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👨*🌾 Gardening 2019

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👨*🌾 Gardening 2019

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Old 01-29-19, 05:39 AM
  #26  
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This is an outstanding video that captures my sentiments perfectly. Take note to the very apt title: Lawn Aren't Green

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Old 01-29-19, 07:14 AM
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It might interest the author to note that most of our main food staples including wheat, rye, barley, corn, rice, and yep, sugarcane too, are all grasses. And lets not forget that delicious grass-fed beef.
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Old 01-29-19, 07:47 AM
  #28  
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Originally Posted by KraneXL View Post
It might interest the author to note that most of our main food staples including wheat, rye, barley, corn, rice, and yep, sugarcane too, are all grasses. And lets not forget that delicious grass-fed beef.
He's very aware of that fact. Here's just one example where he mentions grasses in this video on the Ringless Honey Mushroom, just jump to 1:15 in the timeline of the video.

This guy knows plants, but he focuses on foraging.

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Old 01-30-19, 10:27 AM
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Pesky Critters

Something's been mowing through my greens. Can't seem to catch the culprit. Can anybody identify this damage. I have a few caterpillars but they didn't do this. Any ideas what would leave these chomp marks?

Anyway, I sprayed them heavily with insecticidal soap, so whatever's eating them will be having a terrible tummy ache for his troubles.





Chomping along the tender edges




Cabbage farm




Mowed down greens




Marigolds




Total devastation
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Old 02-01-19, 09:34 AM
  #30  
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Rats! Well one fat one anyway. I've been getting up all times of the night trying to catch whatever the varmint was and I finally saw it. Figures, what other creature could survive in the middle of a city? I saw it just as it bit off a leaf and toted it away.

I have to admit I never suspected a rodent could climb 5 stories to my balcony just to munch on my greens. He devastated my entire little crop, night by night and there wasn't anything I could do but view the results the next day.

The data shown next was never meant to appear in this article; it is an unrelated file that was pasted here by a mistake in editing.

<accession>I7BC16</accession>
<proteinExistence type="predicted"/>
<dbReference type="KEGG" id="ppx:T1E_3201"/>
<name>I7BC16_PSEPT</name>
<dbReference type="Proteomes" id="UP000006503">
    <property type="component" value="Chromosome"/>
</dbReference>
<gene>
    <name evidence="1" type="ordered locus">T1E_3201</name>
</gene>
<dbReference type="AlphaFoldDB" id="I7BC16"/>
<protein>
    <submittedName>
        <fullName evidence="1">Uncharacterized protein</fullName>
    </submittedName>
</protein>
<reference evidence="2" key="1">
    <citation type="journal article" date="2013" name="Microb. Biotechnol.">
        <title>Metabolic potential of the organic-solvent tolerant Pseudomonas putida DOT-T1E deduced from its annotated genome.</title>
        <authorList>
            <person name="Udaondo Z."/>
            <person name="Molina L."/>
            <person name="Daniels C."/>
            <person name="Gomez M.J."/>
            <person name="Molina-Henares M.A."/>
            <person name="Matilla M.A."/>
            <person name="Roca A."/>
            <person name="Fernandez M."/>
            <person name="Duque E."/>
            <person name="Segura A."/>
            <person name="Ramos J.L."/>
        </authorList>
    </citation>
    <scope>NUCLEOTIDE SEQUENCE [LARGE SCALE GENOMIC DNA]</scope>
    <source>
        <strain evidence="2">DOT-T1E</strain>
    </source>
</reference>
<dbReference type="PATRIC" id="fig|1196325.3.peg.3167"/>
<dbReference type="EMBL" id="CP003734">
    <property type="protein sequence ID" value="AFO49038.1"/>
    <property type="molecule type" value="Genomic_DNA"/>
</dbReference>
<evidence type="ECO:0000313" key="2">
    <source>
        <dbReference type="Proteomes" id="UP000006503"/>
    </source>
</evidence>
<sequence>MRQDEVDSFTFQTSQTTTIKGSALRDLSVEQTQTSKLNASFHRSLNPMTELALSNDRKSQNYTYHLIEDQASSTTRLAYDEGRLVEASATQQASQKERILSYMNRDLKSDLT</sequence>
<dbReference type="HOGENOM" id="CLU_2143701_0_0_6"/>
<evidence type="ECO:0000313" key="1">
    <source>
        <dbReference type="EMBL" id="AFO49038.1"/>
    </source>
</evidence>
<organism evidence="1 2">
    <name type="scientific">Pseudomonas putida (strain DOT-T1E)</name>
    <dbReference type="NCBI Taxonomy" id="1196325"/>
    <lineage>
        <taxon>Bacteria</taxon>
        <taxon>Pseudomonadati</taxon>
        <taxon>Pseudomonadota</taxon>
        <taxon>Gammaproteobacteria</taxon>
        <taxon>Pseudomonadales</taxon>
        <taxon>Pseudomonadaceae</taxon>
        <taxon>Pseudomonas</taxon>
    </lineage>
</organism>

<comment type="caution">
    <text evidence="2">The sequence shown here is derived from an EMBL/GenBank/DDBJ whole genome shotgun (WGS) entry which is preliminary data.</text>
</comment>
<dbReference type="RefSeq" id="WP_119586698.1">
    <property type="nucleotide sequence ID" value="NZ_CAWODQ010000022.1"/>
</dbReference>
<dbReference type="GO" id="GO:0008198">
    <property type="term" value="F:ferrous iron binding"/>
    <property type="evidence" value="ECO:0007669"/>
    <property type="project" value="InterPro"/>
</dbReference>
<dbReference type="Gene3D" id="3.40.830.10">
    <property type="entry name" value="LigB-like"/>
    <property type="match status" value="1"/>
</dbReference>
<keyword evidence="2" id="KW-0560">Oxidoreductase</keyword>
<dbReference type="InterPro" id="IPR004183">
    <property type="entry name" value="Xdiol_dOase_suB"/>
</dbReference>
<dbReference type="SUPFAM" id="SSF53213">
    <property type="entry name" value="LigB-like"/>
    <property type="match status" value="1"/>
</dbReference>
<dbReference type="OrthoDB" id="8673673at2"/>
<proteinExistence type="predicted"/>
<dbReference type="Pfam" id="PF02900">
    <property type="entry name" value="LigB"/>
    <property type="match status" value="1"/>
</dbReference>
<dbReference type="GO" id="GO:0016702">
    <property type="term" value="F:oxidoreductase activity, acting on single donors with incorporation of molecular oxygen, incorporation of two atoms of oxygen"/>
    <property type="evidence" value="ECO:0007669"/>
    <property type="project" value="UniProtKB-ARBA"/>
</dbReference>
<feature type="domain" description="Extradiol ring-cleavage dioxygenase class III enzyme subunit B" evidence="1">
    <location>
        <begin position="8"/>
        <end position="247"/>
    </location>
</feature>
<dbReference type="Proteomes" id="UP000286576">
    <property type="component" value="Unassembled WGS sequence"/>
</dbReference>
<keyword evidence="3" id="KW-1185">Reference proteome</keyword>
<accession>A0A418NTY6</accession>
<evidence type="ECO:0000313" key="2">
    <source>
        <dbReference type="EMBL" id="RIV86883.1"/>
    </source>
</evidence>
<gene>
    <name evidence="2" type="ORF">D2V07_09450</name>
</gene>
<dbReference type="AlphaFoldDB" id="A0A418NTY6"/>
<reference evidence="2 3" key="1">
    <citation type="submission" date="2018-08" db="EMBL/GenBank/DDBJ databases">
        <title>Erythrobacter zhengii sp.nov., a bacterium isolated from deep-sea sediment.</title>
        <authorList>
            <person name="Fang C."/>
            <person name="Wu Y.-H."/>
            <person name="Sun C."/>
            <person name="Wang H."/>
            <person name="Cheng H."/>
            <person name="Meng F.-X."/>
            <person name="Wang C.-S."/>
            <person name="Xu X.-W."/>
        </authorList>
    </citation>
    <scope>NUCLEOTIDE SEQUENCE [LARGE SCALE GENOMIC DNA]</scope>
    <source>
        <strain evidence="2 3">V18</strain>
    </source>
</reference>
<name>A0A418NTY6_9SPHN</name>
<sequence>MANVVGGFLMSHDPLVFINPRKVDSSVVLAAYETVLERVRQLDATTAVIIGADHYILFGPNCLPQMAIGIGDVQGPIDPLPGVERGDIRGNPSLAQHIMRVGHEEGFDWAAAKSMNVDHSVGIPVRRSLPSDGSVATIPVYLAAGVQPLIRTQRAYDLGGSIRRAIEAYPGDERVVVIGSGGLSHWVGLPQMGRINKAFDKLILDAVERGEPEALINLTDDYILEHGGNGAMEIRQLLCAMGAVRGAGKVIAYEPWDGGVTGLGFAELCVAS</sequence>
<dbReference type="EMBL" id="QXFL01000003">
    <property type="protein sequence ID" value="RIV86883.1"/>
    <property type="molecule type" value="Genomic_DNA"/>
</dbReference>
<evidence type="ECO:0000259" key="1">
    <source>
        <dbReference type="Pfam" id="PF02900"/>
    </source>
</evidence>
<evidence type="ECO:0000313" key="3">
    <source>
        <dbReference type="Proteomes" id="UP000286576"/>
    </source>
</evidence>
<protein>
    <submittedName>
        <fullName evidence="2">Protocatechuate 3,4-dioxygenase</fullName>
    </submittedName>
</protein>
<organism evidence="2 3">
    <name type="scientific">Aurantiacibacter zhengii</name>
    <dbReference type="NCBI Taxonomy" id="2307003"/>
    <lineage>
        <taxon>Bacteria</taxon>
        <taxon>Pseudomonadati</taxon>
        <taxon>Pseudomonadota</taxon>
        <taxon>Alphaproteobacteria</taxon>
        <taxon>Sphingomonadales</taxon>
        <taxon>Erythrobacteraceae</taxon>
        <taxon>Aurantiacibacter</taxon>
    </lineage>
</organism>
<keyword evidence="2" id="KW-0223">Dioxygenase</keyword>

Well that's not entirely true. I figured if I wasn't going to win this battle, I may as well go down fighting. I sprayed the leave with enough liquid detergent (as I wasn't worrying about damaging the plant at that point) to put a foul taste in its mouth. I figured if hes' going to dine on my green anyway, I would at least make his victory bitter sweet.

I still kept wondering how he was able to scale up 5 floors without any nearby trees or branches. Then I noticed the building's roof drainage pipe runs in a corner right next to my balcony. Worst part is, my complex is surrounded by foliage of all types but he knew to pick my tender greens instead. Diabolically clever creatures. No wonder we can't eradicate them.

Last edited by KraneXL; 02-04-19 at 03:08 AM. Reason: slight rewording
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Old 02-03-19, 10:48 PM
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I bet you could catch the rat with flypaper, or at least give him one heck of a wax job.
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Old 02-04-19, 03:30 AM
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I considered getting a trap, but I'll report it to the landlord instead and let him deal with it. Since it carried the leaf away, I suspect it may have a nest close-by.

Now I'm afraid to leave my sliding glass door open. The smells of when I'm cooking or fruit bowls would attract them; and I know they'd have no trouble chewing through the screen.

When I started this little balcony garden I didn't think I'd have trouble with any pests 50 feet off the ground. Who knew? If it gets into my apartment I'm moving.
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Old 02-04-19, 05:40 AM
  #33  
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Originally Posted by . Cranky . View Post
I bet you could catch the rat with flypaper, or at least give him one heck of a wax job.
I can tell you from experience that this works, but you will have to see some ugly suffering or kill the poor beast, and that's kinda rough. Glue traps are hard core. I used one once and that's it for me.
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Old 02-04-19, 06:05 AM
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We have a few rats in my neighborhood, but between the cats, hawks and the owls, they're an endangered species that always need to be checking their six. I actually saw hawks, on three separate occasions, carry off a rat over the years and I actually almost ran into a hawk during one of my runs, because he flew directly past me with a rat in his talons -- he had a difficult time gaining altitude with the extra weight.